I bought this pattern at a German lady's Etsy shop and downloaded it. Then I printed it off, taped it all together at the little x's, and cut the pattern pieces out. I'll make at least one mock-up vest for Adam from fabric I have in my stash. I think the pattern will need adjusting to fit him perfectly. Then I'll order some nice wool and satiny liner to make a fine vest. After that, we won't have to order vests online anymore that don't fit correctly; I can make him all the vests he likes!

This has ended up being a productive time. For about a week sometime in March, I was a slug and lay around discouraged at the changes in the world. But here in rural N.C., life hasn't really altered all that much for folks like us who stay at home a lot anyway. The biggest struggle has been Adam's illness(es), not the Covid Virus. 

We all cope with this event differently, but I think it's so, so important not to criticize others for how they handle it, or presume to think we know their attitudes or feelings. We don't. Depending on people's temperaments, health, family members, locations, and occupations, their responses to Covid-19 will vary. It is unkind to state an assumption about how someone is responding to it, much less to criticize their response. I'm keeping track of Covid much as I keep track of hurricanes in the autumn, staying glued to Mike's Weather Page - because it interests me. That's all.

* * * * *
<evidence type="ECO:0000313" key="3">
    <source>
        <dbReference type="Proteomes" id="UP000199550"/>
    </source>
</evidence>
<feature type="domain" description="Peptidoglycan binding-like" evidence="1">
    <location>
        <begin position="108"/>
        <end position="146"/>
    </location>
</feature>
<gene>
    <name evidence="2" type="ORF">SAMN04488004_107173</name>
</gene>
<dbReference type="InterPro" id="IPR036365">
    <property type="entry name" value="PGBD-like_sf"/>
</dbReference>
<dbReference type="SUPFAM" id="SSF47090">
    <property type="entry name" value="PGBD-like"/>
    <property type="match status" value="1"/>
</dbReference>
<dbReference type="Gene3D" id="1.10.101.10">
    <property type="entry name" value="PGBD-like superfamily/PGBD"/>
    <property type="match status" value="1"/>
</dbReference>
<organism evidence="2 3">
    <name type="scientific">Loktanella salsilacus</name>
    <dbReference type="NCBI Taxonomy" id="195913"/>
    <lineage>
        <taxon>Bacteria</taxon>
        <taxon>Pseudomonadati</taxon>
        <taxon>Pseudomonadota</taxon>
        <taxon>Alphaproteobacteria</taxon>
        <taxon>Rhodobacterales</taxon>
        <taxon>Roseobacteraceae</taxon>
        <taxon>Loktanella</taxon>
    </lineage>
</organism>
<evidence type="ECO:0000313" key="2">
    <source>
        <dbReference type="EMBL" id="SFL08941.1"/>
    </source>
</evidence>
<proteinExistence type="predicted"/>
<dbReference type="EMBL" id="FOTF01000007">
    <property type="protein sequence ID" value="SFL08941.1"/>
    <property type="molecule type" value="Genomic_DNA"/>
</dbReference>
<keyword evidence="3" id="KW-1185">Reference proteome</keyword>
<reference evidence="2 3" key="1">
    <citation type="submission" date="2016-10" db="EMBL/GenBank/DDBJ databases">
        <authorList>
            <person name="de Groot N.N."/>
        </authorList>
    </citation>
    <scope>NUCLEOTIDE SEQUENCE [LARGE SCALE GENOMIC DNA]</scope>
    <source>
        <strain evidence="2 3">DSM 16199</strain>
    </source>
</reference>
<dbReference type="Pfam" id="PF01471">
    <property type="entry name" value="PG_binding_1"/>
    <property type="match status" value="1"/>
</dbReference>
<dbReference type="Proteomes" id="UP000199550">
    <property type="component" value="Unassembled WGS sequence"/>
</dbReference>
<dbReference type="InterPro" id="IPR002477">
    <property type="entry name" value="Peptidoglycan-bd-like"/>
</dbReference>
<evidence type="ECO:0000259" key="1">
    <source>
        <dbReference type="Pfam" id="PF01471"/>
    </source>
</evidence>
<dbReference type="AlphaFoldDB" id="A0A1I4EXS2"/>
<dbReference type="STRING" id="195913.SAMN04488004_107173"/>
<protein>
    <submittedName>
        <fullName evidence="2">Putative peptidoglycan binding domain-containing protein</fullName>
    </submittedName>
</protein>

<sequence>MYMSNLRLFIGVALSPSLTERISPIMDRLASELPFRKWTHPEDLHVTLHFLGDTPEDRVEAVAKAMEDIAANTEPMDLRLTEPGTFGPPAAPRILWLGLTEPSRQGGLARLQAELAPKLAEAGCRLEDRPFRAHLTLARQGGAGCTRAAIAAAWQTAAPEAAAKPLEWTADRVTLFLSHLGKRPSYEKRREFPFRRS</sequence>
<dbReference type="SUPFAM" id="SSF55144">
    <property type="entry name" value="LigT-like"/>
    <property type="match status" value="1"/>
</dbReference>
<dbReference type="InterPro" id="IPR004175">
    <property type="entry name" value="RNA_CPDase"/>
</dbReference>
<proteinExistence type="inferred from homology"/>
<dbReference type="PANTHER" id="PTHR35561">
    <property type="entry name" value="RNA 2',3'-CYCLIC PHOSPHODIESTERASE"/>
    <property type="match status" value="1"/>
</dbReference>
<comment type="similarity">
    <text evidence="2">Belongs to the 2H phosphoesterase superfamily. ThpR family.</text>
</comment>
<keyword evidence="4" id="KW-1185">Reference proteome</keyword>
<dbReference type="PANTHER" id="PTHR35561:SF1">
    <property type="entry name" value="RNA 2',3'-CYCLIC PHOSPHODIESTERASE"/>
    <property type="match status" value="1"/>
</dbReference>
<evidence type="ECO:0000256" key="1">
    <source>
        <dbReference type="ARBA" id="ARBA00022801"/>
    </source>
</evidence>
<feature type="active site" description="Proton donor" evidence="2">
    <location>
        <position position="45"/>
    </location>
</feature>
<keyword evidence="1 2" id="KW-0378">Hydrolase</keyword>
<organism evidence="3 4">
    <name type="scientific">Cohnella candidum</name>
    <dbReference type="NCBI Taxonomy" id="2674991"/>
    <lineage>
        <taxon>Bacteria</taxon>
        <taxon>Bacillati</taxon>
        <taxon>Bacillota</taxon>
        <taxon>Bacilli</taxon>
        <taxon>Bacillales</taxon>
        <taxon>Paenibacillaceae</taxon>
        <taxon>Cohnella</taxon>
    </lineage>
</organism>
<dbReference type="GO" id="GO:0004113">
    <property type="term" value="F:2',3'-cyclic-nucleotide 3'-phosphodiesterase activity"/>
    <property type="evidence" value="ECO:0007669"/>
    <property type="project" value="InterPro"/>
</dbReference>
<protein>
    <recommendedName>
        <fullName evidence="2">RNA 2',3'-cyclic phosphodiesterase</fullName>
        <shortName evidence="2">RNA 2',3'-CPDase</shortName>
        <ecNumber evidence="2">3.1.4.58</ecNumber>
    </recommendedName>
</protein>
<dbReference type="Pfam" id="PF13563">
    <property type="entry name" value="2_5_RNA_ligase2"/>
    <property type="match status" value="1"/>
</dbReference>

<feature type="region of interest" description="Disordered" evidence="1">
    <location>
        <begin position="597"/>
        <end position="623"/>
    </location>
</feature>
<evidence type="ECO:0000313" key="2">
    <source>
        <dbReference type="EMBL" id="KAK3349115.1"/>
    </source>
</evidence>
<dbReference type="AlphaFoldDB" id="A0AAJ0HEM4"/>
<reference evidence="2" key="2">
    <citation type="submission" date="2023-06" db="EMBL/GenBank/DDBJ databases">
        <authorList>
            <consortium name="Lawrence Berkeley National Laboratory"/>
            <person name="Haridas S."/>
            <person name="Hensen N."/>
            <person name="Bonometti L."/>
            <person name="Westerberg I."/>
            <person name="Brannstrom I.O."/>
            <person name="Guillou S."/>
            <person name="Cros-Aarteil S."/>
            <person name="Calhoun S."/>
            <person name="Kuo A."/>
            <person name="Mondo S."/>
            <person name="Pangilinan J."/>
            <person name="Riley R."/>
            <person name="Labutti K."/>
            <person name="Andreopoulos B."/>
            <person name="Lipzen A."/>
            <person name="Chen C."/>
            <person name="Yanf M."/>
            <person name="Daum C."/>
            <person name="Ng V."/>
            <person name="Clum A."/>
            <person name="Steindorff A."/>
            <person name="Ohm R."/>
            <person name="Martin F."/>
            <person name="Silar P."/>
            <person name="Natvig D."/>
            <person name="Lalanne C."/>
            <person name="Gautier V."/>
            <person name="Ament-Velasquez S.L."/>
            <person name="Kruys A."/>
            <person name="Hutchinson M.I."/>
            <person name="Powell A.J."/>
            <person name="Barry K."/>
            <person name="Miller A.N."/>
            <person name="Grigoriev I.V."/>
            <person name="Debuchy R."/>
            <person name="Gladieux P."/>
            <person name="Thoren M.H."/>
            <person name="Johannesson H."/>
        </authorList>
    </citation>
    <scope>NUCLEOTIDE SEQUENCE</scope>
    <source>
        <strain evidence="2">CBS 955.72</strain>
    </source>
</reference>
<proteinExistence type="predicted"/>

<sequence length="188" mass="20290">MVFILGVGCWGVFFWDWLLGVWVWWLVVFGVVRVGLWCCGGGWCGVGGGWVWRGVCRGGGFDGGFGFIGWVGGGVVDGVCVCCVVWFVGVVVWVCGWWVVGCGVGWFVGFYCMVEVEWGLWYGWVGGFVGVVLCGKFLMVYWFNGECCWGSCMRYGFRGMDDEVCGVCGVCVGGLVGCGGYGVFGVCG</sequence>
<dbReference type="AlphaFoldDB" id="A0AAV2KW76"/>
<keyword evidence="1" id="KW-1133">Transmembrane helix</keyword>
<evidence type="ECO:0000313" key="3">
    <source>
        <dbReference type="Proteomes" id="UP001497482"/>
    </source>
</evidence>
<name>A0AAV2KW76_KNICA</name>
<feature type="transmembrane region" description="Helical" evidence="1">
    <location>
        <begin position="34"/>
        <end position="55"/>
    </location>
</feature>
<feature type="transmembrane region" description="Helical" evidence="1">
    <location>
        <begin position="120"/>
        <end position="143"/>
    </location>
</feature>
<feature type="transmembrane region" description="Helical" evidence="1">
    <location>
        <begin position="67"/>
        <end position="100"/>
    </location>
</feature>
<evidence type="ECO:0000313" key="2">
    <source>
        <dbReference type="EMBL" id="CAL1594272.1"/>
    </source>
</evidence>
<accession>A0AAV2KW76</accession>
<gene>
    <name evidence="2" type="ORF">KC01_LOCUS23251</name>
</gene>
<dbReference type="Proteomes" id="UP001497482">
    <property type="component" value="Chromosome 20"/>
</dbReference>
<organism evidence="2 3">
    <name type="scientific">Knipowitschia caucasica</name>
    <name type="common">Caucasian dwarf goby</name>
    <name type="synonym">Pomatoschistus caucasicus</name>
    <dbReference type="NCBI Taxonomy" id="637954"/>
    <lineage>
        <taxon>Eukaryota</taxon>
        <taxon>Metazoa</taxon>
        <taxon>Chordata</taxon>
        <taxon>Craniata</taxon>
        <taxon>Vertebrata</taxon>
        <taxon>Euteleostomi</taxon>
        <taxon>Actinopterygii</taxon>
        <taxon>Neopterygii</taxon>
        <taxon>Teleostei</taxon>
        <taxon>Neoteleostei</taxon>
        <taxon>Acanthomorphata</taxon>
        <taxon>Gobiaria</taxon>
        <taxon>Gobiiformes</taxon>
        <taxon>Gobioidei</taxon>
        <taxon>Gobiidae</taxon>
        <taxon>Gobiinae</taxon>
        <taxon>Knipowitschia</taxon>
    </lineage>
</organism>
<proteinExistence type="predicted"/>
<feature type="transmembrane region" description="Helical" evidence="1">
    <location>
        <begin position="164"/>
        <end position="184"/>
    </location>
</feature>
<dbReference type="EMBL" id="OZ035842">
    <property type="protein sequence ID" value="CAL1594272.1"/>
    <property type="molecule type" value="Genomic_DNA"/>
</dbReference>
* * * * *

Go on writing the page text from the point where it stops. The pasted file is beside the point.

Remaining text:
But Covid is out there, and this is a fascinating, bizarre time to live in, right? I find it interesting to read about and stay abreast of, in the middle of all the other things I'm doing. I hope you do too! One day when our grandchildren ask us what it was like to live in 2020, I want to be able to give an informed, interesting answer.

Stay well out there!

Thursday, April 23, 2020

Happy Birthday, Hubby!

Even though he's sick with Mono, Adam still needed a cake for his birthday. This is my mother's recipe, "Abby's Fabulous Chocolate Cake." Only I didn't make that cake. I bought a box mix. But the delicious sea-foam icing I did make myself!

I made the cake last night to let it cool.
 Sea-foam icing is so fun. It's shimmery and a little sticky.
Then, on top of the icing I wanted to drizzle some chocolate syrup ... Nope! I did not do this!
 I melted a square of semi-sweet chocolate and a tablespoon of butter and drizzled it on top.